That the federal Centers for Medicare and Medicaid Services (CMS) recently designated Louisiana’s Medicaid expansion to the able-bodied as “high risk,” following the release of a “deeply troubling” report by the state’s Legislative Auditor late last year, should surprise no one. As the Pelican Institute first reported last year, enrollment in Medicaid expansion has exploded, with state officials only now scrambling to detect waste and fraud in the program.
At the time of Medicaid expansion, officials first stated that enrollment could reach 306,000, only to up its projections later. By the time Pelican released its report last January, enrollment had exceeded 466,000—well above the state’s highest estimates. As of this March, enrollment now stands at 502,647, nearly a 10% increase compared to January 2018.
With enrollment nearly two-thirds higher than original projections, it should not have come as a shock to the state that ineligible individuals had enrolled in Medicaid expansion. As enrollment in expansion grew and grew, seemingly without limit, the state’s Department of Health should have spent more time scrutinizing enrollees, to make sure only eligible individuals receive program benefits.
Yet the auditor’s report last November found that out of 100 randomly selected applicants, fully 93 of them did not qualify for Medicaid benefits at some point during their coverage. Nearly two-thirds (66.3%) of the dollars given to insurers on these individuals’ behalf was improperly paid. Based on this sample, the auditor estimated that the Medicaid program spent up to $85.5 million providing benefits to ineligible individuals.
The applicants selected by the legislative auditor reported incomes to the state well beyond the threshold where they would qualify for Medicaid expansion. One Medicaid enrollee reported an income of $145,146—this for a one-person household. By comparison, Louisiana’s governor, John Bel Edwards, earns only $130,000 per year. So why did an individual making more than the state’s governor spend a full 12 months on a program for “low-income” individuals?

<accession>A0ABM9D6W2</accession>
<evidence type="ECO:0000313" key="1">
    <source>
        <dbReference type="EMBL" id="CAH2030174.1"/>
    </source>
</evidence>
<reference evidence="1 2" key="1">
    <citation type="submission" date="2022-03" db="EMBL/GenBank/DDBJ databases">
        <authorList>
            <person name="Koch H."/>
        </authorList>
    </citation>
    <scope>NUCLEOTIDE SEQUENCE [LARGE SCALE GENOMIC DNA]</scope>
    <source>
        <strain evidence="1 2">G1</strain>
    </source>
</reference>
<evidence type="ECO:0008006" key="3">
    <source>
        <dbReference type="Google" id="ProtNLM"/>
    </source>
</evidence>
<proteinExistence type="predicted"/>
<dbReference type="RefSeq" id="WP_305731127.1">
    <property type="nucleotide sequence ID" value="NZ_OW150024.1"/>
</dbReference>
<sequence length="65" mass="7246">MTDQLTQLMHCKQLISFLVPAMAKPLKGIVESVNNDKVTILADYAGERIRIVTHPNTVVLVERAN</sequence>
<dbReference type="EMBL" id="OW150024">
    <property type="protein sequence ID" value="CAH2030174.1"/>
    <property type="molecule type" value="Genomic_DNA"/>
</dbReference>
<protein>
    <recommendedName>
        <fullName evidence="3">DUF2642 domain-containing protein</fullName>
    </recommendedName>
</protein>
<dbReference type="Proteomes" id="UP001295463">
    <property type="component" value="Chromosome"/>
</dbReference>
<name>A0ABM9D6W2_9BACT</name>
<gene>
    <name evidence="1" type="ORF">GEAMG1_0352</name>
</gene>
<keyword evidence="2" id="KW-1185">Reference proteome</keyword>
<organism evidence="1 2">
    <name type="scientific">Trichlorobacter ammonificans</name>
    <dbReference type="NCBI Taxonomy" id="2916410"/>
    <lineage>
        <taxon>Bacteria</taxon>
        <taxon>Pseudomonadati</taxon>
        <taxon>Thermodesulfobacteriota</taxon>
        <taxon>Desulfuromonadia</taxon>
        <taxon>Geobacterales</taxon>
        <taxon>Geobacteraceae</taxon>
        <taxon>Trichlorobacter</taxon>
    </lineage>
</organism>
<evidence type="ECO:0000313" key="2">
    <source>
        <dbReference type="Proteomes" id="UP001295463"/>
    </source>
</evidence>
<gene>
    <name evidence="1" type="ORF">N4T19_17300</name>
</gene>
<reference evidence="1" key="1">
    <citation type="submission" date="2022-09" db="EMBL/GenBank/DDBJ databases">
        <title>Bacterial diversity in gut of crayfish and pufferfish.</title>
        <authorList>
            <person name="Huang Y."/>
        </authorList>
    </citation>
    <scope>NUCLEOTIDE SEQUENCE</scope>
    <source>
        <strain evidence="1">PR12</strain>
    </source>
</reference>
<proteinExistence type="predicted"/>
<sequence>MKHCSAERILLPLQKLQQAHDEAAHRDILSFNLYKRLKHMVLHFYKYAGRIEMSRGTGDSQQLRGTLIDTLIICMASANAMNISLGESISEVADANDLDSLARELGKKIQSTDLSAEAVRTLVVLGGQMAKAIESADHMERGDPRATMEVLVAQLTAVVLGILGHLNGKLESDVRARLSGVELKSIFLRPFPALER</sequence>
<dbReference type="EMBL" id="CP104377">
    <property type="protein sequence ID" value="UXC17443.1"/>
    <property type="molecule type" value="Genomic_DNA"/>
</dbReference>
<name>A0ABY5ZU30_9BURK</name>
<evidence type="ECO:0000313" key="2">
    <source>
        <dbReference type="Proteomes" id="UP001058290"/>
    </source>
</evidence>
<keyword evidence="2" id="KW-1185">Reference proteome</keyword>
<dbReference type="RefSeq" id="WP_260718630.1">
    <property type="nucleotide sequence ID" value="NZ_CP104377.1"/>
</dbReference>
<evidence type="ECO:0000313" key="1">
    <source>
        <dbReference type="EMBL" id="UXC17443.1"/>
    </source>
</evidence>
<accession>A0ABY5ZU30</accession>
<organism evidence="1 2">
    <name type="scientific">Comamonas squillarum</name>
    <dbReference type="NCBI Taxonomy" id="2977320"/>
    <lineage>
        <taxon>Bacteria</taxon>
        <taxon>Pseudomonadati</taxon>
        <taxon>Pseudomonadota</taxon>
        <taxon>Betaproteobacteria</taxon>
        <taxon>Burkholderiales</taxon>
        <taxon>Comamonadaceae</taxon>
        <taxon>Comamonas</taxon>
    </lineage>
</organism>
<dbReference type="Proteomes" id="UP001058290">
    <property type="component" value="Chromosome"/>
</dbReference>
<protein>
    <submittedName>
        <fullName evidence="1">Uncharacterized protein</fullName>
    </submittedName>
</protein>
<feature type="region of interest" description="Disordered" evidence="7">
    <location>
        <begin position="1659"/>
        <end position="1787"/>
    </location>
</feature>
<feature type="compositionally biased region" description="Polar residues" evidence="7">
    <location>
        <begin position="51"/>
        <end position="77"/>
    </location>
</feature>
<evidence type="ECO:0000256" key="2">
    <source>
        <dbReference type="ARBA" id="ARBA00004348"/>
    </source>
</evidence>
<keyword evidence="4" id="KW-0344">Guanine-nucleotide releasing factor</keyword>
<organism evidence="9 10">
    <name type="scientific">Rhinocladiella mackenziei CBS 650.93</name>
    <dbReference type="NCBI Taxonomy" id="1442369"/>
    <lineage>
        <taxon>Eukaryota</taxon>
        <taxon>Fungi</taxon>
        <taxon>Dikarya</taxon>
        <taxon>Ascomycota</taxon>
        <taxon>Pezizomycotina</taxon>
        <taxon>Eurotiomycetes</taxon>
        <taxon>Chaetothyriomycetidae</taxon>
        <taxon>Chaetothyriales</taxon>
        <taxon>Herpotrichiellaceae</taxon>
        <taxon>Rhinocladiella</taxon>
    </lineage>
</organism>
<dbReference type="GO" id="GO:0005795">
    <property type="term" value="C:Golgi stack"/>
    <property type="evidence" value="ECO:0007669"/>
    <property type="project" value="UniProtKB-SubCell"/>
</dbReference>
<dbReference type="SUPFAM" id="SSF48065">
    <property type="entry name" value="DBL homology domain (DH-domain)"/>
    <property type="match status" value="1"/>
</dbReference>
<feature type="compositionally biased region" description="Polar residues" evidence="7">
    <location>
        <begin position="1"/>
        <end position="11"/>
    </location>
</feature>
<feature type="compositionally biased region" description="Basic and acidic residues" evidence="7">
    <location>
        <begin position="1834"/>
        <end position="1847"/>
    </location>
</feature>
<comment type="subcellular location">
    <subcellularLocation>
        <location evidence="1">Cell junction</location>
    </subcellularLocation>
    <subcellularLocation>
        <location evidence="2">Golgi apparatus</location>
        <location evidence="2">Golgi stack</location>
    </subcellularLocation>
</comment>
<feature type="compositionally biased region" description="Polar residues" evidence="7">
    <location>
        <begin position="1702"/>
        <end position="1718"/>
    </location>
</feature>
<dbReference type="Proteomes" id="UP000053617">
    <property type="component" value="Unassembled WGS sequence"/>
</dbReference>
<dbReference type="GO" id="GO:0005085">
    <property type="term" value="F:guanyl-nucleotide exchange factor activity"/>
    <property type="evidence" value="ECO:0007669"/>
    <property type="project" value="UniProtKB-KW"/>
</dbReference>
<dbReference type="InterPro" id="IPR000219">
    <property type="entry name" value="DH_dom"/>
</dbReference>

The Department of Health now claims that it has updated its enrollment systems to allow for more frequent eligibility checks, in the hopes of reducing the types of abuses uncovered by the legislative auditor. But if the Department of Health really wants to serve as a good steward of taxpayer dollars, it should go much farther, and propose solutions to the problem of Medicaid expansion crowding out private coverage.
In 2015, the Legislative Fiscal Office estimated that approximately 30-40% of Medicaid expansion enrollees would drop their private coverage to enroll in Medicaid. In other words, taxpayers would spend between $900 million and $1.3 billion over a five-year period providing insurance to individuals who already had coverage prior to expansion.
The dramatic increase in program enrollment, well beyond original projections, indicates that Medicaid expansion is indeed crowding out private coverage. An LSU survey released last year provided further confirmation, suggesting that approximately 75,000 individuals dropped employer-based or private coverage to enroll in Medicaid during the expansion’s first year alone. Yet the Department of Health has failed to acknowledge this problem, let alone propose solutions to fix it.
As the Pelican Institute report last year noted, Medicaid expansion has led to an explosion of government spending, taking the program away from the vulnerable populations for whom it was originally designed. Policy-makers should develop a way to phase out the expansion over time, while applying for a state-based waiver to reform—and transform—the Medicaid program.
This post was originally published at the Pelican Institute.